Longest Consecutive Sequence

October 16, 2019

Given an array of integers, find the length of the longest sequence that contains consecutive integers.

The array is unsorted, and may contain duplicates and negative integers.

For example: the array [100, 5, 1001, 4, 7, 6] should return the answer 4, since the longest sequence is [4, 5, 6, 7].

This is an example of a bookkeeping problem - there isn’t anything special to do except to keep track of the positions of current sequences.

Consider the elements as laid out on the integer number line. As we consider each element from left to right, imagine marking each element’s position on the line. Note that we can ignore duplicates without loss of generality, since duplicates do not contribute to the final answer.

There are four cases to consider. When marking the current element on the number line:

  1. neither its left or right neighbour has been marked.
  2. its right neighbour has been marked, but not its left neighbour.
  3. its left neighbour has been marked, but not its right neighbour.
  4. both neighbours have been marked.

In cases 2 and 3, the current element extends an existing sequence by 1. In case 4, the current element connects two existing sequences together.

Case 2: considering 2, while 3 and 4 have been marked previously
  * ~ ~
1 2 3 4

Case 3: considering 3, while 1 and 2 have been marked previously
~ ~ * 
1 2 3 4

Case 4: considering 3, while 1, 2, and 4 have been marked previously
~ ~ * ~
1 2 3 4

We maintain a map whose keys are the integers to be considered, and a 2-tuple containing the starting and ending integers of a sequence. Since we are only considering consecutive sequences, we can infer the size of a sequence by its start and end.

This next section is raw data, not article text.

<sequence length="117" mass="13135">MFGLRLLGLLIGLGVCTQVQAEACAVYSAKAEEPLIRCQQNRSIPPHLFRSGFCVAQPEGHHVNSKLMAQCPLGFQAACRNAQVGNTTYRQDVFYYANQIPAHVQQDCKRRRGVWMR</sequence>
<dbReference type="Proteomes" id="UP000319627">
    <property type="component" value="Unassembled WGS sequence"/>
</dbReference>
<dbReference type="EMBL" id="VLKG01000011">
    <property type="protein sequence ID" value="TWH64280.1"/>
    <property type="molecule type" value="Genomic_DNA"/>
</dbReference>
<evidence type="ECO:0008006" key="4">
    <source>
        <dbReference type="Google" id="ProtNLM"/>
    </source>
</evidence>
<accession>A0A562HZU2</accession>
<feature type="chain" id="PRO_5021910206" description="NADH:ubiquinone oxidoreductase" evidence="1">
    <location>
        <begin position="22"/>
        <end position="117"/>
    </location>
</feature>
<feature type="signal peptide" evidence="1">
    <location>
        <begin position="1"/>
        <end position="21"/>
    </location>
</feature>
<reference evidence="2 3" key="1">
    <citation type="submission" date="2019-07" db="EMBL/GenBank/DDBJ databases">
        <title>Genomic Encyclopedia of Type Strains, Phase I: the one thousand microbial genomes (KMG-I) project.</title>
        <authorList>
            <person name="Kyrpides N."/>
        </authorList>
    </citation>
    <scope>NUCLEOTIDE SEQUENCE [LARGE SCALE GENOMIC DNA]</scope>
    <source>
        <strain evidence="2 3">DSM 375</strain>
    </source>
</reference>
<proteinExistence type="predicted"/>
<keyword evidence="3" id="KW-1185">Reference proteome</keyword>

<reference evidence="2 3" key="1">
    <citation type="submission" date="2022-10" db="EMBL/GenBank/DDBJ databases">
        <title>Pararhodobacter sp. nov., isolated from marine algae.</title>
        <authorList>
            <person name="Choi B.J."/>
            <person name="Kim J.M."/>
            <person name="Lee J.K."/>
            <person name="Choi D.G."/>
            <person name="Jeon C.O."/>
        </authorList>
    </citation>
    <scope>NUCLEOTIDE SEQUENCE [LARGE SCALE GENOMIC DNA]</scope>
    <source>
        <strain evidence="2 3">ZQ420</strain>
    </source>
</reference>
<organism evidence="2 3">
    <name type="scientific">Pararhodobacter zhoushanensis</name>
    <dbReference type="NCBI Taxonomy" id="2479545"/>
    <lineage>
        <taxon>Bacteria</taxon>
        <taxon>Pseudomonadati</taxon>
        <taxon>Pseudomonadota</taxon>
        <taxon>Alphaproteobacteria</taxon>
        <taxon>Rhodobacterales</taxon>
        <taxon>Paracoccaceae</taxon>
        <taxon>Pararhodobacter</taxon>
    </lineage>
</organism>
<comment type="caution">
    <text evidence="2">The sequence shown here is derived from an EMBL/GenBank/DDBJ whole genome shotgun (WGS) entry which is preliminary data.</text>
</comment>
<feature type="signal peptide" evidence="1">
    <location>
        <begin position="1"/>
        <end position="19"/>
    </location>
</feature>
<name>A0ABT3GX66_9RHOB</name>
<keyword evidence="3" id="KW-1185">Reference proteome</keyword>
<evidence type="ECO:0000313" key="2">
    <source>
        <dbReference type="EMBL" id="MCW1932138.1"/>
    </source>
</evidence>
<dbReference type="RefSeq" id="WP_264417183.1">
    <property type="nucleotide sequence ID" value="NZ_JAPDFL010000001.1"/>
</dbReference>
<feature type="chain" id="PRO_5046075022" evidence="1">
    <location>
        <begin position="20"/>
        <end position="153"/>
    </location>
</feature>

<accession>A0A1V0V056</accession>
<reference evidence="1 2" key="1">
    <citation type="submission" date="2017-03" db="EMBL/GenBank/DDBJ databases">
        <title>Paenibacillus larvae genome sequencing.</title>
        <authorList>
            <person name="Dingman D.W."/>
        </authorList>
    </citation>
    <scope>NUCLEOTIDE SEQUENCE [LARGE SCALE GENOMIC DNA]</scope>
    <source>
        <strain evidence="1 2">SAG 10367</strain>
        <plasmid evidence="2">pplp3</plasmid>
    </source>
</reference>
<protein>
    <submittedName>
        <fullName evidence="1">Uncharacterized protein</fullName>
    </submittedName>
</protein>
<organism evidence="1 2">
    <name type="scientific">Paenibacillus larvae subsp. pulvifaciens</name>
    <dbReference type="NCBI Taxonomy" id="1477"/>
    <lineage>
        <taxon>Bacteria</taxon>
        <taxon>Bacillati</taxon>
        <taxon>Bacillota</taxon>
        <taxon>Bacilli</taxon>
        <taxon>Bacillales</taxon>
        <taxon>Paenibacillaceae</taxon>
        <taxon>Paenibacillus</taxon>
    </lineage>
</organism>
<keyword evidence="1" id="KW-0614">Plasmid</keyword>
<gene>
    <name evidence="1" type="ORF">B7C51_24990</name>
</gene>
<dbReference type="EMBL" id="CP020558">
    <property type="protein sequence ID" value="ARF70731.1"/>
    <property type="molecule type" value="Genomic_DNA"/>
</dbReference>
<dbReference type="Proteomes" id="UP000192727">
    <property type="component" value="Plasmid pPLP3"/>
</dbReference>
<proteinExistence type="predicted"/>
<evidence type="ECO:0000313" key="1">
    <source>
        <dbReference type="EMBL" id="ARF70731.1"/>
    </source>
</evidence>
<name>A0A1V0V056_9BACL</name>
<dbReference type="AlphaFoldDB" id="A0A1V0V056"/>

def longest_consecutive_sequence(nums):
    dic = {}
    output = 0
    for i in range(len(nums)):
        curr = nums[i]
        # ignore duplicates
        if curr in dic:
            continue
        # case 1
        if curr - 1 not in dic and curr + 1 not in dic:
            dic[curr] = [curr, curr]
        # case 2
        elif curr - 1 not in dic:
            right = dic[curr + 1]
            dic[curr] = [curr, right[1]]
            right_edge = dic[right[1]]
            right_edge[0] = curr
        # case 3
        elif curr + 1 not in dic:
            left = dic[curr - 1]
            dic[curr] = [left[0], curr]
            left_edge = dic[left[0]]
            left_edge[1] = curr
        # case 4
        else:
            left = dic[curr - 1]
            right = dic[curr + 1]
            dic[curr] = [left[0], right[1]]

            left_edge = dic[left[0]]
            # we update the leftmost entry's ending integer 
            # to be the right neighbour's ending integer
            left_edge[1] = dic[curr][1]

            right_edge = dic[right[1]]
            # we update the rightmost entry's starting integer 
            # to be the left neighbour's starting integer
            right_edge[0] = dic[curr][0]

        # update the length of the longest sequence
        # the length is just the end - start + 1, since it's consecutive
        output = max(output, dic[curr][1] - dic[curr][0] + 1)
    return output

O(n) in both time and space.

Alternatively, one can also solve it by sorting the array and maintaining a constant number of variables to keep track of the longest sequence seen so far in one pass from left to right. That will be O(nlogn) in time and O(1) space.